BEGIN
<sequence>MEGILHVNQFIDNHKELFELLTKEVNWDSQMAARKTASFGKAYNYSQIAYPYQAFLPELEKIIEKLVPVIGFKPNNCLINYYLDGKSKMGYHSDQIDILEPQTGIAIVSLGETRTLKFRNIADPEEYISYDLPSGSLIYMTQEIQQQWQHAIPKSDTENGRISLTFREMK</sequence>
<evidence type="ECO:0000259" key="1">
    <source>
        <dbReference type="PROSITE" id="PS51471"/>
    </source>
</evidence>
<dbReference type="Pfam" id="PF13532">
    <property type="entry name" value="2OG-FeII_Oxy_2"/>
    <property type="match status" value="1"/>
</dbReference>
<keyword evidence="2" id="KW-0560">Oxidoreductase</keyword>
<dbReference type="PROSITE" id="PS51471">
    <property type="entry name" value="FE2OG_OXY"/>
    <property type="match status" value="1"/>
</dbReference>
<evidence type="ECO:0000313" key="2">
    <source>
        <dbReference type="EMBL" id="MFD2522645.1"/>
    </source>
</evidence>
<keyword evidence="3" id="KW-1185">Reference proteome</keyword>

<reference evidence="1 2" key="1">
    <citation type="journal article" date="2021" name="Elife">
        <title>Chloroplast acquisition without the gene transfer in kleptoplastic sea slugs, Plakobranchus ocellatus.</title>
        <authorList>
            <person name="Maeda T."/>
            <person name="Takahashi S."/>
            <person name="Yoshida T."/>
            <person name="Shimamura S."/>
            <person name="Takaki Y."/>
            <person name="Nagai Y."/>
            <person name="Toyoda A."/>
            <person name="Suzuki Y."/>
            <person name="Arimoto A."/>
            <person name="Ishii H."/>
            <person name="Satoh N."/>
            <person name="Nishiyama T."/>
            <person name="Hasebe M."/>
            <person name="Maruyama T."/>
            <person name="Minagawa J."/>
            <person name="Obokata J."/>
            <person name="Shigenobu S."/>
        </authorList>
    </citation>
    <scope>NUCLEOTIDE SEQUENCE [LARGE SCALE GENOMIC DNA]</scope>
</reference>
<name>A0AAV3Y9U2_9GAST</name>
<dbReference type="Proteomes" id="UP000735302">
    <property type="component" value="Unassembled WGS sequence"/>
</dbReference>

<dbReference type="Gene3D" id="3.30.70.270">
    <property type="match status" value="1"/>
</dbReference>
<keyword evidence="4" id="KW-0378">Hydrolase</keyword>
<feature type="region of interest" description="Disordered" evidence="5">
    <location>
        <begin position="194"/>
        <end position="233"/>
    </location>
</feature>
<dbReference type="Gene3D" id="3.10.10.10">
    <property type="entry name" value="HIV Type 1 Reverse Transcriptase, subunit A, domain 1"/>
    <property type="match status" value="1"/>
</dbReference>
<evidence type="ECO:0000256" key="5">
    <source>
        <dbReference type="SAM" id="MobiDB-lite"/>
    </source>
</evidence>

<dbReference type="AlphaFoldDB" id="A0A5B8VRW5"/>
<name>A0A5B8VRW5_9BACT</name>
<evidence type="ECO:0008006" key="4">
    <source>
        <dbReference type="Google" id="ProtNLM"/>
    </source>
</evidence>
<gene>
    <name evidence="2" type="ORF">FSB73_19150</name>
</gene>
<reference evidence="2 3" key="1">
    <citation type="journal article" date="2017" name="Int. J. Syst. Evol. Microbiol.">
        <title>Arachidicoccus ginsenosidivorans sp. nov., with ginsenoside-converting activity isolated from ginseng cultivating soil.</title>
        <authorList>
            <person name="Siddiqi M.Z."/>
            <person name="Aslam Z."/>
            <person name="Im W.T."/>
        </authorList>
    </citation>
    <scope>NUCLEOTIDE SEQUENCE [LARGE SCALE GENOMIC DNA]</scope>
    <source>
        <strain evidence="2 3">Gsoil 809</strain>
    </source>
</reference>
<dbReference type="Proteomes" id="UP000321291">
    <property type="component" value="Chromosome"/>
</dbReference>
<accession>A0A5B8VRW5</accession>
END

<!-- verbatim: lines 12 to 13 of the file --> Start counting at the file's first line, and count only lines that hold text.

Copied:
<dbReference type="PROSITE" id="PS51471">
    <property type="entry name" value="FE2OG_OXY"/>